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CLOSE-UP: SPECTERS OF HISTORY

Carrie Mae Weems, Lincoln, Lonnie, and Me—A Story in 5 Parts, 2012, digital video projection, stage, curtains, stanchions, Mylar, sound. Installation views, Mattress Factory, Pittsburgh.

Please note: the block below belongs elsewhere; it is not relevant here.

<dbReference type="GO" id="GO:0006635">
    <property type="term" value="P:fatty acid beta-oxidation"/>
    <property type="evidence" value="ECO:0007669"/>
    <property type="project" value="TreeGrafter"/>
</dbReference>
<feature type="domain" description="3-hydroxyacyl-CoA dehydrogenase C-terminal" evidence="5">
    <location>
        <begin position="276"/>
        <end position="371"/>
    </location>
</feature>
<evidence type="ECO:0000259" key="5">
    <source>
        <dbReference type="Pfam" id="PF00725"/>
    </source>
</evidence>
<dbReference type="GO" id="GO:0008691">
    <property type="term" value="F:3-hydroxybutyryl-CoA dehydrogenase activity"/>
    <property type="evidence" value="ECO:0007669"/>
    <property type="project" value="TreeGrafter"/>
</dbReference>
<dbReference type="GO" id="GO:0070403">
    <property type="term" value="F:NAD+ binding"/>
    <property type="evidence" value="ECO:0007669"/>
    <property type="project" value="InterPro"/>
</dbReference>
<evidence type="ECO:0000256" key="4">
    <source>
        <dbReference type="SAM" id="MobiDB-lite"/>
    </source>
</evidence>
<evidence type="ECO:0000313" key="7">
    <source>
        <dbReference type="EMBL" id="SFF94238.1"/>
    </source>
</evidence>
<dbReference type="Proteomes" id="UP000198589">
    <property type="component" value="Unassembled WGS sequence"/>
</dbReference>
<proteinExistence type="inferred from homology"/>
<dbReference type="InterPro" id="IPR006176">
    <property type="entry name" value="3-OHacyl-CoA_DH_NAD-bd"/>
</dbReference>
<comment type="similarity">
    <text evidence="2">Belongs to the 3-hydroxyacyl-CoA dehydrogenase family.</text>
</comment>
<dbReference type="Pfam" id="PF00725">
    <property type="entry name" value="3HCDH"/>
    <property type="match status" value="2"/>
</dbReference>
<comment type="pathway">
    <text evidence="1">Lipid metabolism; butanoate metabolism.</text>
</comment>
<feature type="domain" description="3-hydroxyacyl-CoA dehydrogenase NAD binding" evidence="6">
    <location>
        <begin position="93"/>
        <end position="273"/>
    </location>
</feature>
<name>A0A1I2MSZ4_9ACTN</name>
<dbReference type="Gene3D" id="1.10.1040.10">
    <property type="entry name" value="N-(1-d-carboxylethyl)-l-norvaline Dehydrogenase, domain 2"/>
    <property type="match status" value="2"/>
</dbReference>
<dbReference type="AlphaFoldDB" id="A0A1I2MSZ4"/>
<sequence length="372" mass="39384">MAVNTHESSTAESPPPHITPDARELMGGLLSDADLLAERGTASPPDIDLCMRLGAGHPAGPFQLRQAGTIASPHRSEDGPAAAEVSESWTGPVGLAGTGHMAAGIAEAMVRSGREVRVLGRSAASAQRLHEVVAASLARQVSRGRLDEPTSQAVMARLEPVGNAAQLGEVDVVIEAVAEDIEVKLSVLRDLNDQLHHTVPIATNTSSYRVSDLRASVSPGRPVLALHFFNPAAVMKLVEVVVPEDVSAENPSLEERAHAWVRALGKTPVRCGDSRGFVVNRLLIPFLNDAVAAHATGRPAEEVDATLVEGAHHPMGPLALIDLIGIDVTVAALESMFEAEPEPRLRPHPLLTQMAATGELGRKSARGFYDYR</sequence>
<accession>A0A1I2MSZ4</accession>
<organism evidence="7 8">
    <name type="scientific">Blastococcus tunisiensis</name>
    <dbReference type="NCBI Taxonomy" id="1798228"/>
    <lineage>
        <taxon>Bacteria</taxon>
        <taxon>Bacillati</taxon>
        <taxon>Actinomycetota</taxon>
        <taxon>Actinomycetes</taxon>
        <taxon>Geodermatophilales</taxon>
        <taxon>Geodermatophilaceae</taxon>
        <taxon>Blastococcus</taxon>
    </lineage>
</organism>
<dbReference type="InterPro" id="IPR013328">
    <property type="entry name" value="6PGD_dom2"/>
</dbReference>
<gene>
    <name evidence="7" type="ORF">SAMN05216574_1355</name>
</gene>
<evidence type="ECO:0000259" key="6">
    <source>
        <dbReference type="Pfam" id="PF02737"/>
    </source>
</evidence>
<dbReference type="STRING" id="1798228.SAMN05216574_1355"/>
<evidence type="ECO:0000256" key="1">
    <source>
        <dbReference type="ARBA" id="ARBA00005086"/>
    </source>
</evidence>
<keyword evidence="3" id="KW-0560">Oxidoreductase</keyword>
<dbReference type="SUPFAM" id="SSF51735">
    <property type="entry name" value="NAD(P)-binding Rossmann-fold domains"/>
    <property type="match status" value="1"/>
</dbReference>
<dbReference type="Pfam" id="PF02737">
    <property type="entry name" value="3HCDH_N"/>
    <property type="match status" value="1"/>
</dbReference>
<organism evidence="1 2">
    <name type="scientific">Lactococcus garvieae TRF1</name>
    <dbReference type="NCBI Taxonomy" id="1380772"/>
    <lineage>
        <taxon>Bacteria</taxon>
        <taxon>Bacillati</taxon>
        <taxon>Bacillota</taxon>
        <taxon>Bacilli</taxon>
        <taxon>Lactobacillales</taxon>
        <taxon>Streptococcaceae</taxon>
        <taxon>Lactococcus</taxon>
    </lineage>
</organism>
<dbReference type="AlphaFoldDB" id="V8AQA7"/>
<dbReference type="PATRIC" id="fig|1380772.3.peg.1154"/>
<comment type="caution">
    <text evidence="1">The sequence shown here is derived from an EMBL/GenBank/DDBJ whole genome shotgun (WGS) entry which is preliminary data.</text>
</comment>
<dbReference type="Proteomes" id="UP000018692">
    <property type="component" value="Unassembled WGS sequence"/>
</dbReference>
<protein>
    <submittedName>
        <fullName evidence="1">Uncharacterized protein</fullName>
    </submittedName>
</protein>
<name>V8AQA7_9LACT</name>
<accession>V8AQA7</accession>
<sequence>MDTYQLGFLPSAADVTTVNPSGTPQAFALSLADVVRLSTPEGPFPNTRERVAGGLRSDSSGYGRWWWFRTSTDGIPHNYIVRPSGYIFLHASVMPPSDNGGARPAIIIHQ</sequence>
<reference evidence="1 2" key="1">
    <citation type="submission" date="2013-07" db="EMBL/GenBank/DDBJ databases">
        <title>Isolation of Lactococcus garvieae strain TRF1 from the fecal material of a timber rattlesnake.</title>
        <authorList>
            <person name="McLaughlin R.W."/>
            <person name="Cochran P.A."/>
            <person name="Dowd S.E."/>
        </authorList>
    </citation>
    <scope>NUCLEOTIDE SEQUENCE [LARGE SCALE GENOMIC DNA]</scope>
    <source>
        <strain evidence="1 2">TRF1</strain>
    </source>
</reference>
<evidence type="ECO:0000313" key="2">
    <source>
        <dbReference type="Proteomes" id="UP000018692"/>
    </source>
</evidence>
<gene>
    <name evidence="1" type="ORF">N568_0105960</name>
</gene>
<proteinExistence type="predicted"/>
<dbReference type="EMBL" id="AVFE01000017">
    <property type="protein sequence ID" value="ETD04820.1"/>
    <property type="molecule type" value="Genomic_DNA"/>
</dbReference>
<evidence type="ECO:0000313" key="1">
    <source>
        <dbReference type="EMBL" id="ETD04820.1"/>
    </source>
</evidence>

HAVE WE ALL BEEN SLEEPING on Carrie Mae Weems? The question might sound counterintuitive, considering the esteem with which the artist has been held since her emergence in the 1980s—if not altogether off the mark, given the successes she has enjoyed in the past year. Highlights include a MacArthur “genius” award, a magisterial display of her “Museum” series at the Studio Museum in Harlem, and the star-studded “Past Tense/Future Perfect” conference organized around her work at the Solomon R. Guggenheim Museum in New York, the last stop of “Carrie Mae Weems: Three Decades of Photography and Video,” the artist’s traveling retrospective. In a word, Weems’s profile has never been higher. But, arguably, we have yet to receive a full accounting of her recursive and affecting practice, which embraces an ever-increasing array of lens-based media in order to reactivate historical

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